England's two early successes on day three were self-inflicted blows by Chris Rogers and Shane Watson on a cloudy and rain-interrupted morning - after which Warner (124) and Clarke (113) took over in a run-a-ball third-wicket stand of 158.
The tourists, especially once frontline seamers James Anderson and Stuart Broad had given their all, had no answer as Australia careered on in the sunshine to 299 for five - and a mammoth lead of 458.
Graeme Swann, on a pitch his opposite number Nathan Lyon had already demonstrated could help the off-spinner, and third seamer Chris Tremlett were especially ineffective - a worrying development for England, not just here but for four more Tests stretching in front of them.
It was not until Warner was guilty perhaps of minor complacency, having just crashed Broad back over his head for a six, that there was some temporary respite.
The left-handed opener tried to glide more runs behind on the off side, but instead edged Broad behind.
England had resumed badly needing a revival to stay remotely in this match, after their calamitous collapse on Friday afternoon.
That man Broad earned himself a few more boos by striking with his first ball of the day.
It was hardly a deserving delivery, a loosener of a short ball which Rogers somehow contrived to cut tamely into the hands of Michael Carberry at point.
But Broad and Anderson did not make life easy for Australia's batsmen initially - and by the time the former was given a breather, the hosts had added only five runs in seven overs.
When Tremlett then started with a long-hop, duly pulled for four by Watson, it seemed the pressure was about to be quickly released.
Watson went for a repeat next ball and mistimed terminally, however, to present a simple catch to Broad at mid-on - the second wicket to fall for just eight runs.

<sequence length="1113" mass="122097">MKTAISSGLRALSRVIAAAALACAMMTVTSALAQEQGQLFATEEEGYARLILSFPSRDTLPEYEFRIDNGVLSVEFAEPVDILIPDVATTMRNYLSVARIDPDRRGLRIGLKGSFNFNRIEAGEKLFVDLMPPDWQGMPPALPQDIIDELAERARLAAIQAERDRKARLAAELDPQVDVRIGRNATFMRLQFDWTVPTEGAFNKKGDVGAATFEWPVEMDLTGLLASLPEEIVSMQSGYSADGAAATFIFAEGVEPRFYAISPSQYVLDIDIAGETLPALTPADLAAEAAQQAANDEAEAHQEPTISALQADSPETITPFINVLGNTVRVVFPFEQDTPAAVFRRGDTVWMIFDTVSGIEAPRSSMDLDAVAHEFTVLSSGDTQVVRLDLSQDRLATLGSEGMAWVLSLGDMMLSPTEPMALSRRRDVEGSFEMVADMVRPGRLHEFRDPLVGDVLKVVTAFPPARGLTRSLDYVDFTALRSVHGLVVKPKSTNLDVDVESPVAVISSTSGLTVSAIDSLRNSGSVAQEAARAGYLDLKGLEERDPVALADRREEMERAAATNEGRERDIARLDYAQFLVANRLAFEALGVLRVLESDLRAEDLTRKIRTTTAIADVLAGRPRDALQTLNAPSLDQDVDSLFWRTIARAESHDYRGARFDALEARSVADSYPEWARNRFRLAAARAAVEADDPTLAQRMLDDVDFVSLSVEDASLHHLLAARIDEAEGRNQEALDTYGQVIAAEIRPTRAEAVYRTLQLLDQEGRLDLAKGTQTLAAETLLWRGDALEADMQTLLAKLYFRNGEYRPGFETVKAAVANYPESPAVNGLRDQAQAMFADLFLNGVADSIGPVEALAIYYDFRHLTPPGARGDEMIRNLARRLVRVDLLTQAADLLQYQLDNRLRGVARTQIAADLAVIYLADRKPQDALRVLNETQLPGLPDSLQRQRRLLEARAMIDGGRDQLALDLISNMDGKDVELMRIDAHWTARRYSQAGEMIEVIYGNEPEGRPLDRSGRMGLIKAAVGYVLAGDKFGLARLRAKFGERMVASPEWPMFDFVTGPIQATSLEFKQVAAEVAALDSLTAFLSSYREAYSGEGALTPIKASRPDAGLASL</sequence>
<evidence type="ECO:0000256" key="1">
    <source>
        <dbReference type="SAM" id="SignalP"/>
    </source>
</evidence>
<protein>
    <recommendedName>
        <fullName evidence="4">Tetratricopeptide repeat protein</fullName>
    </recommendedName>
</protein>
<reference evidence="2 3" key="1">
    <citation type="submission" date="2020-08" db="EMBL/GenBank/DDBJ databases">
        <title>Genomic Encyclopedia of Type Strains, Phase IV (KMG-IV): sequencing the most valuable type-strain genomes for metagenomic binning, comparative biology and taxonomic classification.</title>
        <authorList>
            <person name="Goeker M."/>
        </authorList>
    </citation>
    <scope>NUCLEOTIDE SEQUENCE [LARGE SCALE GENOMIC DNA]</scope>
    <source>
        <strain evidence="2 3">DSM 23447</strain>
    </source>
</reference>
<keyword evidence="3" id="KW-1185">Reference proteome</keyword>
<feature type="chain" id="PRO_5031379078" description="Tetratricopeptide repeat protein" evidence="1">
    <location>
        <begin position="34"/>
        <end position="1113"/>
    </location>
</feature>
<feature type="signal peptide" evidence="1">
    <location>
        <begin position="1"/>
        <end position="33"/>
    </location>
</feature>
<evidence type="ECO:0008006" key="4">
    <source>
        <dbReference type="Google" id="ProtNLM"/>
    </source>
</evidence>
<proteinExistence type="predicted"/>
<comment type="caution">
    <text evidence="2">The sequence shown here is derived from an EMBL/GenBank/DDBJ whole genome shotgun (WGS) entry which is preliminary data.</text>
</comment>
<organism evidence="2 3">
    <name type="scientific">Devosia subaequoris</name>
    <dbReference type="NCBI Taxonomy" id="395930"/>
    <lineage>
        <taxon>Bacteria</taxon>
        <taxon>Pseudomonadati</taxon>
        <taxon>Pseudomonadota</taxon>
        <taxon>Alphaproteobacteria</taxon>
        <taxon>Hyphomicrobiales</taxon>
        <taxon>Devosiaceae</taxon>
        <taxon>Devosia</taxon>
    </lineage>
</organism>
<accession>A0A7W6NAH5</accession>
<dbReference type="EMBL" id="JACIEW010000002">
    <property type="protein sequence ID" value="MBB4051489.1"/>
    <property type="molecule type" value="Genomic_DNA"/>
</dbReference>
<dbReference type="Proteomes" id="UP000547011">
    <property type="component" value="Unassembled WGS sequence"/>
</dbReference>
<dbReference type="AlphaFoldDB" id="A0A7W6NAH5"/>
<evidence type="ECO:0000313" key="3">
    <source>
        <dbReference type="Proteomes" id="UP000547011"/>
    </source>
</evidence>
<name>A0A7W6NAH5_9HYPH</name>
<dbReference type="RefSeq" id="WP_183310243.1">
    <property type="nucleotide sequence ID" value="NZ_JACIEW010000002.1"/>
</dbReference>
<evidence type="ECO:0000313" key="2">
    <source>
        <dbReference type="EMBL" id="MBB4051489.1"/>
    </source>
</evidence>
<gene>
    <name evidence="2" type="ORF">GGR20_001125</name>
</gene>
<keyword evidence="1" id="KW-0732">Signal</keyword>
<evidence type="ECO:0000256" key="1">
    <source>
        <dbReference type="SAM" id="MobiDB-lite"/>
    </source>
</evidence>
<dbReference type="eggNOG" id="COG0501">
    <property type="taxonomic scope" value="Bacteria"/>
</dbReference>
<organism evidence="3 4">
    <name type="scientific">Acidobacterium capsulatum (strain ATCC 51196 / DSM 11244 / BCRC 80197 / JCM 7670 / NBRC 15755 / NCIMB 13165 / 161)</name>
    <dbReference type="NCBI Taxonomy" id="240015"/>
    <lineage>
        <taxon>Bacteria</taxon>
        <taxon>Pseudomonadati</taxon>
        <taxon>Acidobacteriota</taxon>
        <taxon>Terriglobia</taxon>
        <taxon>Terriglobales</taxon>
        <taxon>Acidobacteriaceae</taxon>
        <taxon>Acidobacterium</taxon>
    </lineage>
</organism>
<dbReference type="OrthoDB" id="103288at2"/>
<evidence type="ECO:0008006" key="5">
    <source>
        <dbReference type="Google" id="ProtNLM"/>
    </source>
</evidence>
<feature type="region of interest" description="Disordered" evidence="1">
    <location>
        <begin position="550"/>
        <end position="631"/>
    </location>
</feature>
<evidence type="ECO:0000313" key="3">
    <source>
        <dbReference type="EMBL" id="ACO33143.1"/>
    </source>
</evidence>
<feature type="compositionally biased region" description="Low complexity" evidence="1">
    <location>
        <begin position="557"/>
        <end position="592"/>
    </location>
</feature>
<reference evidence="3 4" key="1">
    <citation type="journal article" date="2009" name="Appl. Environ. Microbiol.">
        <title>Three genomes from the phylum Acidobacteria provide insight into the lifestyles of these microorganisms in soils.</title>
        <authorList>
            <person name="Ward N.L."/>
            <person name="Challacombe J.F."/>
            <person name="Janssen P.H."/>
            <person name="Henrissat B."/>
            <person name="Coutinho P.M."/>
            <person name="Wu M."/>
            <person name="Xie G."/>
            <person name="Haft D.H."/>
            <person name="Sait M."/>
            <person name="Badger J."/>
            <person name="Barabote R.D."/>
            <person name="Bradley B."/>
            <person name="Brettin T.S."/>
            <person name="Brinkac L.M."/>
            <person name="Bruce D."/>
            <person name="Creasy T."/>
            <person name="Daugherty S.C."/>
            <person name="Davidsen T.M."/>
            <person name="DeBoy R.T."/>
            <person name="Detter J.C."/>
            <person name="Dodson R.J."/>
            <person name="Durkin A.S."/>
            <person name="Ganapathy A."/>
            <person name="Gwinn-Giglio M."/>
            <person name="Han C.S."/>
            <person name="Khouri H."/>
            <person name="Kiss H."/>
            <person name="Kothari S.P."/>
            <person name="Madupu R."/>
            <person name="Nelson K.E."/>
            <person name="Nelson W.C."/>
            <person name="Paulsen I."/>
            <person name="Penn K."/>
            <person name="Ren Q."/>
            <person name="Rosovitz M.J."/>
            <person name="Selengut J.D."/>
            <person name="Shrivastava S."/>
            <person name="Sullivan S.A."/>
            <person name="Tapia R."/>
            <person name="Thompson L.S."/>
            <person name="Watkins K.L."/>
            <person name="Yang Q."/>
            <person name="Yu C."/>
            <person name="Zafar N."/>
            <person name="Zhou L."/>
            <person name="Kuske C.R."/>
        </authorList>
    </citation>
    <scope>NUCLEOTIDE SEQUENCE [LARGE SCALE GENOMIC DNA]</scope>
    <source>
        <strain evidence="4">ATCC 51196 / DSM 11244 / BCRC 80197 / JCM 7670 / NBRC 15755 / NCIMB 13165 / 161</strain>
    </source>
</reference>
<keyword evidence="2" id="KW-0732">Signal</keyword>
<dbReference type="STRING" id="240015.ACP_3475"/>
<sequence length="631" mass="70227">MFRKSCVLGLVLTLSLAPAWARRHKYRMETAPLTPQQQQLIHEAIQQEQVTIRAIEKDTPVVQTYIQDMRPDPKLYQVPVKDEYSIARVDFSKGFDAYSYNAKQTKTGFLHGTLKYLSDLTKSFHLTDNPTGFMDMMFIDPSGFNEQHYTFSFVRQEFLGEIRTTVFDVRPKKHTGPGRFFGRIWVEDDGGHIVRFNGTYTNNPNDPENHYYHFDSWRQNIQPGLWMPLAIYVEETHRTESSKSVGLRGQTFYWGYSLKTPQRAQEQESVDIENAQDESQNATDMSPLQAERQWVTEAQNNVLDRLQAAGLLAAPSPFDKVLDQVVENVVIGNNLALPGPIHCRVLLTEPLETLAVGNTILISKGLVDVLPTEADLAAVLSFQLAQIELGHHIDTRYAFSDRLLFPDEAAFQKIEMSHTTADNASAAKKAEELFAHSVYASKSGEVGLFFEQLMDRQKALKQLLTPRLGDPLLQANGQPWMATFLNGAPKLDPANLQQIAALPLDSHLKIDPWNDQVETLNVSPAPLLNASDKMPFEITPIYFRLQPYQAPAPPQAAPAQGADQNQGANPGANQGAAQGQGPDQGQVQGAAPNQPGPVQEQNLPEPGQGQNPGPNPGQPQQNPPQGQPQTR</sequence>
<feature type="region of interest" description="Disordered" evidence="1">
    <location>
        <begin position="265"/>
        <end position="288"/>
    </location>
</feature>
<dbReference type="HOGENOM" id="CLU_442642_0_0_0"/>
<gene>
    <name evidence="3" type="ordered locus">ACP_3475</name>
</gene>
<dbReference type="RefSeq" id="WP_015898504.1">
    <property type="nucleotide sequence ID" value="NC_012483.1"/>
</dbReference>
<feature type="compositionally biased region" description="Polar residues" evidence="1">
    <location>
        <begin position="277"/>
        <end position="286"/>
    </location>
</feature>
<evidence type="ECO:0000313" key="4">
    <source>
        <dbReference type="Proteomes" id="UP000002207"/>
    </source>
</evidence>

Australia's number three departed with a flea in his ear from Anderson, and England predictably brought Broad straight back into the attack to try to discomfort Clarke - at the expense of Tremlett, despite a wicket in his solitary over.
Broad had expertly exploited Clarke's apparent weakness against the short ball in the first innings, but had no joy this time.
By lunch, Warner and Clarke already appeared to have the measure of the tourists - and in the first hour of an extended afternoon session, they showed no mercy.
Warner passed his century in 135 balls, having hit 11 fours, and Clarke greeted one short spell from Swann by immediately hoisting him over long on for six in an over which cost 16 runs.
After Broad got Warner at last, Tremlett dug out a good delivery to have Steve Smith caught behind for a duck.
But Ian Bell put down a very sharp chance at short leg, to reprieve George Bailey on 17 off Joe Root, and then Clarke completed his near three-hour hundred from 115 balls.
Swann did eventually get the Australia captain, up the wicket and bowled aiming over long on, to give the off-spinner match figures of one for 192 at that stage.
Clarke's sixth hundred against England, and 25th in all, had nonetheless already ensured the tourists would be set a world-record run chase and almost certainly could hope for a stalemate at best here - even that a distant prospect, unless bad weather saves them.